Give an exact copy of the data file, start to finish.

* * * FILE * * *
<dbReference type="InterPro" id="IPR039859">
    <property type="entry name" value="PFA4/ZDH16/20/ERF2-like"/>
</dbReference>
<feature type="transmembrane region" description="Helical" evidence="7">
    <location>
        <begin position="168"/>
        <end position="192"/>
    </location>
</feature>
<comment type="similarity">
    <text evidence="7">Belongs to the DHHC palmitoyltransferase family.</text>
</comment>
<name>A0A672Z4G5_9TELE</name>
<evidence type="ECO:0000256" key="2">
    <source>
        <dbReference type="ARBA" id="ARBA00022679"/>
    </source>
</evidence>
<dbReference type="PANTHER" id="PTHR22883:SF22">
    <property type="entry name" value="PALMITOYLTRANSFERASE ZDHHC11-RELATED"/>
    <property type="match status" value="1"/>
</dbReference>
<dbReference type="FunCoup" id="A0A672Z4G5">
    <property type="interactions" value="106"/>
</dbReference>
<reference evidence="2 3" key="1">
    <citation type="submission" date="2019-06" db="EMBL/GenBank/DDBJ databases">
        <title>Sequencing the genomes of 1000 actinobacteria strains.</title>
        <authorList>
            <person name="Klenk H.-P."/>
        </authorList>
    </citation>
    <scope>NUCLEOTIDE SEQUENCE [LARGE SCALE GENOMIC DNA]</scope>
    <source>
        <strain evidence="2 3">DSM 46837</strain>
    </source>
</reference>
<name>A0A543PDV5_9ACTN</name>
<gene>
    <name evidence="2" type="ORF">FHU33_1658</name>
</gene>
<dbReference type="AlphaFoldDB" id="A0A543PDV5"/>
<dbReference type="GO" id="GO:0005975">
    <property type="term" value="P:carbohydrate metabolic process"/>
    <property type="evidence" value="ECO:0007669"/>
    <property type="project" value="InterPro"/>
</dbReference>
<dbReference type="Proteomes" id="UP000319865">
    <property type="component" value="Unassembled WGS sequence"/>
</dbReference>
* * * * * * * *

<dbReference type="InterPro" id="IPR039859">
    <property type="entry name" value="PFA4/ZDH16/20/ERF2-like"/>
</dbReference>
<feature type="transmembrane region" description="Helical" evidence="7">
    <location>
        <begin position="168"/>
        <end position="192"/>
    </location>
</feature>
<comment type="similarity">
    <text evidence="7">Belongs to the DHHC palmitoyltransferase family.</text>
</comment>
<name>A0A672Z4G5_9TELE</name>
<evidence type="ECO:0000256" key="2">
    <source>
        <dbReference type="ARBA" id="ARBA00022679"/>
    </source>
</evidence>
<dbReference type="PANTHER" id="PTHR22883:SF22">
    <property type="entry name" value="PALMITOYLTRANSFERASE ZDHHC11-RELATED"/>
    <property type="match status" value="1"/>
</dbReference>
<dbReference type="FunCoup" id="A0A672Z4G5">
    <property type="interactions" value="106"/>
</dbReference>
<reference evidence="2 3" key="1">
    <citation type="submission" date="2019-06" db="EMBL/GenBank/DDBJ databases">
        <title>Sequencing the genomes of 1000 actinobacteria strains.</title>
        <authorList>
            <person name="Klenk H.-P."/>
        </authorList>
    </citation>
    <scope>NUCLEOTIDE SEQUENCE [LARGE SCALE GENOMIC DNA]</scope>
    <source>
        <strain evidence="2 3">DSM 46837</strain>
    </source>
</reference>
<name>A0A543PDV5_9ACTN</name>
<gene>
    <name evidence="2" type="ORF">FHU33_1658</name>
</gene>
<dbReference type="AlphaFoldDB" id="A0A543PDV5"/>
<dbReference type="GO" id="GO:0005975">
    <property type="term" value="P:carbohydrate metabolic process"/>
    <property type="evidence" value="ECO:0007669"/>
    <property type="project" value="InterPro"/>
</dbReference>
<dbReference type="Proteomes" id="UP000319865">
    <property type="component" value="Unassembled WGS sequence"/>
</dbReference>